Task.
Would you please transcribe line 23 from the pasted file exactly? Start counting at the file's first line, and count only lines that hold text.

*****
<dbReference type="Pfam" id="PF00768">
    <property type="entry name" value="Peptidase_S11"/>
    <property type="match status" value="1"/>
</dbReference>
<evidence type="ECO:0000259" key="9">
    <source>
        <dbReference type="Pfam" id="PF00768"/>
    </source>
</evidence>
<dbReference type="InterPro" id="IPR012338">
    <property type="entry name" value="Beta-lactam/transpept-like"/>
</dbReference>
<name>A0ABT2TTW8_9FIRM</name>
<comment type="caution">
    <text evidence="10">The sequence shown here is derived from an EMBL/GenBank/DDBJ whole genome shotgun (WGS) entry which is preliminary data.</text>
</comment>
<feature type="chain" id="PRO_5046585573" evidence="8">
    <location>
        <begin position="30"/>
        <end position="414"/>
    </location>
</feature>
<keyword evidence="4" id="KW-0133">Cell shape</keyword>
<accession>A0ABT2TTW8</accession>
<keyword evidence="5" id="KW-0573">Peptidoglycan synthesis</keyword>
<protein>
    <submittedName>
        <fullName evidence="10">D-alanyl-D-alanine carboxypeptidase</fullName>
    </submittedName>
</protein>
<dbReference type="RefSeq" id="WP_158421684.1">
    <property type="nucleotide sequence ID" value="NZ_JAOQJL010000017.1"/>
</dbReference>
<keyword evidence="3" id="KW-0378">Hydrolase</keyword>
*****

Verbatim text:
<keyword evidence="4" id="KW-0133">Cell shape</keyword>